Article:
Trends in Print and Mail

The Berkshire Company Blog

Ready, Fire, Aim! – A Misstep by the US Postal Service

Posted by Mark Fallon on Sep 12, 2018 5:01:00 AM

Missed_target
At a time when the U.S. Postal Service (USPS) is struggling with declining volumes, someone at that organization has decided that one answer is to create additional restrictions on what could be mailed at Marketing Mail rates.

On August 23, 2018, the USPS published a notice in the Federal Register that they are contemplating amendment of Domestic Mail Manual (DMM) to “limit all USPS Marketing Mail, regular and nonprofit, letter-size and flat-size, to content that is only paper-based/printed matter; no merchandise or goods will be allowed of any type regardless of ‘value’.”

The top 5 problems with this proposal:

  1. Over 50 years ago, the Mailers’ Technical Advisory Committee (MTAC) was established. The role of MTAC is to provide advice and recommendations on technical and other mail related issues. Reviewing proposals on what can be mailed at certain rates is exactly why MTAC was created. However, the USPS decided to ignore this valuable resource.
  2. The USPS is needlessly antagonizing mailers directly before the largest rate increase in almost a decade. Even if the new rate structure proposed by the Postal Regulatory Commission (PRC) isn’t adopted until 2019, the next rate case will be significantly higher than recent years. The rate of inflation was 2.95% in July, the highest since 2011.
  3. Savvy mailers already make sure what they send is machinable. One reason being given for the new rules is to improve the percentage of machinable mail. For decades, marketers and fundraisers have worked hard to design pieces that would capture the interest of the recipient and be machinable. The new rules will force businesses and charities to look for other means to communicate with their target audience.
  4. New production printers, especially inkjet, allow for printing on multiple substrates. We’re in the middle of significant changes in printing technology. Companies have more choices on the type of material to use when printing, creating dynamic messages that are colorful and tactile. A personalized plastic sign, which may positively impact a customer, could be merchandise under this rule.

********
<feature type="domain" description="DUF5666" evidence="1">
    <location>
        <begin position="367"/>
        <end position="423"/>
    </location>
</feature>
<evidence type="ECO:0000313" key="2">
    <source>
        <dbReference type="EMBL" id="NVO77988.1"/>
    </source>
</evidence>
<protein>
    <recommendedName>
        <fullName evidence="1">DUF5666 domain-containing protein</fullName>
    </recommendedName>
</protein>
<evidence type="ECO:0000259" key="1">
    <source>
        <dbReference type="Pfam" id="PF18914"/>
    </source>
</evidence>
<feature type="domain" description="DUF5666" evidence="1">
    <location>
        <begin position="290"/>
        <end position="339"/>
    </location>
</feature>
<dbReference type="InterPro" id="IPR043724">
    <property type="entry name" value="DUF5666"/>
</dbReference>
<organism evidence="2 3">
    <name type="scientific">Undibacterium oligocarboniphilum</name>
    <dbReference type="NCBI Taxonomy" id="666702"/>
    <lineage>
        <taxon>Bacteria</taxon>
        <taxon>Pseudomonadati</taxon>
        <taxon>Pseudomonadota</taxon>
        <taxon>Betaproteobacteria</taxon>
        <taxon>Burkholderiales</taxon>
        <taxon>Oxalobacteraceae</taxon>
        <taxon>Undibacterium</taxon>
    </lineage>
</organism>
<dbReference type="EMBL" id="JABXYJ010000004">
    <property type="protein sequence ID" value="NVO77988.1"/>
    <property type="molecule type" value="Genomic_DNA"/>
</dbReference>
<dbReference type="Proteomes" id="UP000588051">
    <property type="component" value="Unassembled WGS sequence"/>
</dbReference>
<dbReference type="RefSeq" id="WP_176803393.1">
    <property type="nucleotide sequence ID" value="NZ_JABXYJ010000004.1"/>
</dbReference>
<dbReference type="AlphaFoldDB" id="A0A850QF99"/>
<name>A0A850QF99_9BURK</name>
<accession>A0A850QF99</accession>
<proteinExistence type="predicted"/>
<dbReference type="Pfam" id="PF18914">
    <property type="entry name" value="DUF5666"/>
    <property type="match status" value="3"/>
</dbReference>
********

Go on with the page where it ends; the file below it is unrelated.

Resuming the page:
5. Instead of Informed Delivery and Informed Visibility, this proposal will be the topic of concern at the upcoming Postal Customer Council Week events. The positive messages of how companies are taking advantage of postal data will be overshadowed with negative comments about the Federal Register notice.

This proposed change demonstrates how little the USPS understands their customers. Business mailers are already nervous about rates. The transition from “Standard Mail” to “Marketing Mail” is still in flux, with inconsistencies on permit indicia wording. Mailers associations are urging their members to write to the USPS and petition the PRC. Charities are urging supporters to contact their congressional representatives.

Just because this is a flawed proposal, and that major mailing associations have come out against it, doesn’t mean the USPS won’t adopt the new rules. The USPS is accepting comments on the proposed change – they must be received before October 22, 2018. Written comments can be mailed to:

Manager, Product Classification
U.S. Postal Service
475 L’Enfant Plaza SW, Room 4446,
Washington, D.C. 20260-5015.

Comments can also be emailed to productclassification@usps.gov with the subject line “USPS Marketing Mail Content Eligibility.”

Mailers need to take action today.

See where Mark is speaking next

U.S. Postal Service / USPS / Technology

Find me on:

Subscribe to our blog

Subscribe via email

About the Company

The Berkshire Company improves business processes in your print & mail operations, helping you solve real problems.

Blog Authors

Latest Posts